Q&A with culture jamming activist Jeff Walburn of 'The Yes Men'

14 October 2019 - 11:10 By Carla Lever
Reclaim the City activists march to the Civic Centre in Cape Town to protest against Mayor Dan Plato's housing policies.
Reclaim the City activists march to the Civic Centre in Cape Town to protest against Mayor Dan Plato's housing policies.
Image: Jeff Walburn

Nal’ibali Column 2 Term 4 2019

Welcome to SA, we’re thrilled to have you here. Can you start by explaining what “culture jamming” is?

I suppose it’s the practice of subverting or disrupting the dominant media culture using a variety of creative activism tactics, in so doing revealing them to be oppressive and disturbing. We tend to use the biases in those systems against themselves to illuminate how crummy they are, such as the corporate world’s willingness to trust a white man in a suit, regardless of how ill-fitting and sweat-stained it is.

What inspired you to come to SA and work with land justice activist organisation Reclaim the City

We met several organisers of Reclaim the City and were completely blown away by the truly revolutionary work they are doing alongside hundreds of occupiers, right in the heart of power in Cape Town. They were down to deploy a slightly different sort of action — posing not as themselves this time, but as their opponents. For us it was a chance to support them and to learn from them.

Can you tell us a little about the event you collaborated on in Cape Town?

Reclaim the City activists formed a “Zombie Nat” rally. Participants were made up to look like old National Party ghouls, resurrected back from the dead. They stumble-marched to the Civic Centre to celebrate Cape Town Mayor Dan Plato and his committee members, whose housing policies are only superficially different from those of the National Party during apartheid. Together, the zombie mob demonstrated that some bad ideas in this country refuse to die. Accepting that racial and economic segregation is normal and acceptable is definitely an idea that belongs in the grave.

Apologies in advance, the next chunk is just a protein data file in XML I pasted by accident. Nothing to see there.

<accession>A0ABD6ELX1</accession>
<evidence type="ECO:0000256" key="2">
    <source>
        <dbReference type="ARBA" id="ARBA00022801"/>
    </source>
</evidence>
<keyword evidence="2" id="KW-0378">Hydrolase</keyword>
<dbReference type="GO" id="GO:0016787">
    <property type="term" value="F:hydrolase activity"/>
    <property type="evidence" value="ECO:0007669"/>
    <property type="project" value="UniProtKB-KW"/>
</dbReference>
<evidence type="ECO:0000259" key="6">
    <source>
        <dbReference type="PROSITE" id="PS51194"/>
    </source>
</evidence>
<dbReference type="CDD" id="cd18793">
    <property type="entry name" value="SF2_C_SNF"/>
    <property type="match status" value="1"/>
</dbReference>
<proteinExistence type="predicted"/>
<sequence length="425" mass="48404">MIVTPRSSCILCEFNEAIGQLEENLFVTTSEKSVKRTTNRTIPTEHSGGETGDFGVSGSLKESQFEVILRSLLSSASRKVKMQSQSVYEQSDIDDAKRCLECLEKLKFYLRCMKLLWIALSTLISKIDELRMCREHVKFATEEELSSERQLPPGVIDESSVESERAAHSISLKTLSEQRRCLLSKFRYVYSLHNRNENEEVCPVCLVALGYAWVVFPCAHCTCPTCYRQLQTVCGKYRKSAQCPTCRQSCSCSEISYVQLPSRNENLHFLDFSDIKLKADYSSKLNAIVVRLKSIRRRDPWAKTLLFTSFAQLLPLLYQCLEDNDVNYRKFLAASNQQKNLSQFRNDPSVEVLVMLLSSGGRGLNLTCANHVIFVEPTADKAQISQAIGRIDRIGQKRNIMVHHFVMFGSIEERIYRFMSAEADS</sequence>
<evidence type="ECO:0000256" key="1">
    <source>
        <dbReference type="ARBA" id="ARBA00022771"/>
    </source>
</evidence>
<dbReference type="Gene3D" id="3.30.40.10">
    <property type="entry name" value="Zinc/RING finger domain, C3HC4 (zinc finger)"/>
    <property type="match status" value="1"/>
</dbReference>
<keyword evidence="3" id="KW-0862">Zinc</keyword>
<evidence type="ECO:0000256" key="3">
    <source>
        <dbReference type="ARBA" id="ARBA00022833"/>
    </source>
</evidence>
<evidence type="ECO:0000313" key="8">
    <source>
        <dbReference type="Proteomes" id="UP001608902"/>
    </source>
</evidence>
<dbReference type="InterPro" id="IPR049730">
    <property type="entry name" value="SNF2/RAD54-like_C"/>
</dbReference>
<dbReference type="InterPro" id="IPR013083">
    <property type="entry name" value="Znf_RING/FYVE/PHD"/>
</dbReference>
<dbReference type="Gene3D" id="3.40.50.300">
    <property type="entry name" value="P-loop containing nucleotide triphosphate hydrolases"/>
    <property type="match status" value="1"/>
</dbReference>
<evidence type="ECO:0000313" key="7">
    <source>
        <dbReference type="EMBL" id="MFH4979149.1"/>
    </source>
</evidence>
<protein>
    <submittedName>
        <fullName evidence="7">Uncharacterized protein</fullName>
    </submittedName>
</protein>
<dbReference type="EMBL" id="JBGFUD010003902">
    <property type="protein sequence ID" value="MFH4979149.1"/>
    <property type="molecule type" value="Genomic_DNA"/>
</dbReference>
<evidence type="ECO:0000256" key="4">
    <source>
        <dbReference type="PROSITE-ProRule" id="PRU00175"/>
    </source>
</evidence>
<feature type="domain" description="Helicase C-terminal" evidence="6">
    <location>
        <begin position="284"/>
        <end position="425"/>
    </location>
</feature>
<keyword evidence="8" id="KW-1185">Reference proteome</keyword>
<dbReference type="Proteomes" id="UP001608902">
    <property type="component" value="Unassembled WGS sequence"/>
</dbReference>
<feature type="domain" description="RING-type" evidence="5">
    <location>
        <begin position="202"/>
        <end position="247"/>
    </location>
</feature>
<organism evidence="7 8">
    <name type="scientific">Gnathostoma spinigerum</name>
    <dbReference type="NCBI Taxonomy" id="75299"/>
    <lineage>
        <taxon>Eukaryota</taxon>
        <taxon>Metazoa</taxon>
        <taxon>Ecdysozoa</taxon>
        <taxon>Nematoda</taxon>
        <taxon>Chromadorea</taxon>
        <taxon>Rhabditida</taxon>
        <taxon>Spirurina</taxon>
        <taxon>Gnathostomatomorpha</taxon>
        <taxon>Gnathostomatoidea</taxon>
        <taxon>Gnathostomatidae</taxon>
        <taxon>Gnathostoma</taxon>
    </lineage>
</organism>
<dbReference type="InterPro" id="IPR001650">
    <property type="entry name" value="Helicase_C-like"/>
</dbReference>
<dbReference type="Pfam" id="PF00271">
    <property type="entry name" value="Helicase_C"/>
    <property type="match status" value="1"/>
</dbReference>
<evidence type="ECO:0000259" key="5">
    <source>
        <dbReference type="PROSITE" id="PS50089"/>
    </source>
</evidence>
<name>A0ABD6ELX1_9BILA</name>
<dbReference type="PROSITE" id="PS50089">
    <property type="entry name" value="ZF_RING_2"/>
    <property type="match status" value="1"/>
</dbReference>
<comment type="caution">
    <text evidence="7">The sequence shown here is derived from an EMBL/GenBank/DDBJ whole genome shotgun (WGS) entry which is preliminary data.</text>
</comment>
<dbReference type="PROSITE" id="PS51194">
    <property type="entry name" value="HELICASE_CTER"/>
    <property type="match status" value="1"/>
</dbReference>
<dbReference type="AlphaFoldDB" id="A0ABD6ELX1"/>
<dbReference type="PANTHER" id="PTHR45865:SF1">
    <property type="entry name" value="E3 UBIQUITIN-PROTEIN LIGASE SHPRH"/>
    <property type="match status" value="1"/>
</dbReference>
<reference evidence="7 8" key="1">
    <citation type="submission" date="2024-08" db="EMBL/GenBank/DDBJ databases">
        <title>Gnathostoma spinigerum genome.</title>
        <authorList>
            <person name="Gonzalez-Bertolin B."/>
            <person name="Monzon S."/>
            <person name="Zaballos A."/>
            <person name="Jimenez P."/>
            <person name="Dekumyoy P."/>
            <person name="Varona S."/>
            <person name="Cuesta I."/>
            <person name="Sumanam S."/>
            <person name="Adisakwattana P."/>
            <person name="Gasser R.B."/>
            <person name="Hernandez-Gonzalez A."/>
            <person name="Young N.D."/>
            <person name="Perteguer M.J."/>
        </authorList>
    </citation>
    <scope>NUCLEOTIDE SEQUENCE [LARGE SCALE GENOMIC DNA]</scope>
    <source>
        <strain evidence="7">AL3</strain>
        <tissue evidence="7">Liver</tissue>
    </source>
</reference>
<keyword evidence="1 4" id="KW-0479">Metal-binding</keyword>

Political and cultural sensibilities are often different around the world. Were there any surprises or challenges using your methods in a South African context?  

These actually weren’t our methods, really — we collaborated on the action, but all of it grew out of the creative energies of hundreds of people in these communities. We may have helped them take a slightly different angle of approach, but everything about this project was theirs. We have been so moved and excited by the creativity and energy South African activists have. While knowing that these issues are surely no laughing matter, they collectively found ways to use dark, even painful humour as a way to get at dark, painful truths.

People often say that political power is all about “controlling the narrative”. You seize power by disrupting narratives, often with powerful and playful storytelling of your own. Why are stories so powerful? 

Because we are social animals who use stories to co-operate. We organise ourselves around shared narratives, for better and worse. We might like to think we make rational decisions in a vacuum, but we most often make decisions based on the fundamental stories we believe. I think that is the real work: weaving stories that enable organising to fundamentally change people’s material lives. Stories are part of systems that suppress people’s wellbeing, and they are also part of subverting them.

What have been some of your favourite moments from previous activist interventions?

There are surprising responses from some US targets, such as the interruption by a real Chamber of Commerce spokesperson during our announcement of their reversal on climate change or, more recently, BlackRock’s CEO releasing his annual letter just hours after our hoax version, enabling our more desirable policy changes to lead coverage of his own. But honestly, my favourite part is seeing lots of people collaborate on something fun and hopeful and hilarious, while grappling with such weighty issues — as happened recently in Cape Town.

You have many different kinds of creative tactics in your activism arsenal. How do you choose what will be the most effective for each situation? 

Through collaboration with the activists who are doing the long-term organising work, who know the issues, players and goals better than we do.

There’s a perception that politics is a very serious issue. How can humour be a powerful and surprising weapon in combating political power?

Because we’re emotional, story-organising creatures, we feel things more than we think them. So humour, just like fear, disgust or hope, speaks a language more human and accessible than talking points, think pieces, and theses. Humour is also a survival mechanism. Shared laughter, just like shared hope, is necessary for empathy and action.

What advice do you have for our local activists who might want to learn from your creative tactics?

Try not to be too inhibited and afraid — that’s what they want. Go and take creative action, you’ll likely be pleasantly surprised by how much you can do with minimal resources.

Where can people go to learn more and keep up with your activities?

www.theyesmen.org

Reading and telling stories with your children is a powerful gift to them. It builds knowledge, language, imagination and school success. For more information about the Nal’ibali campaign or to access stories in a range of SA languages, visit www.nalibali.org.


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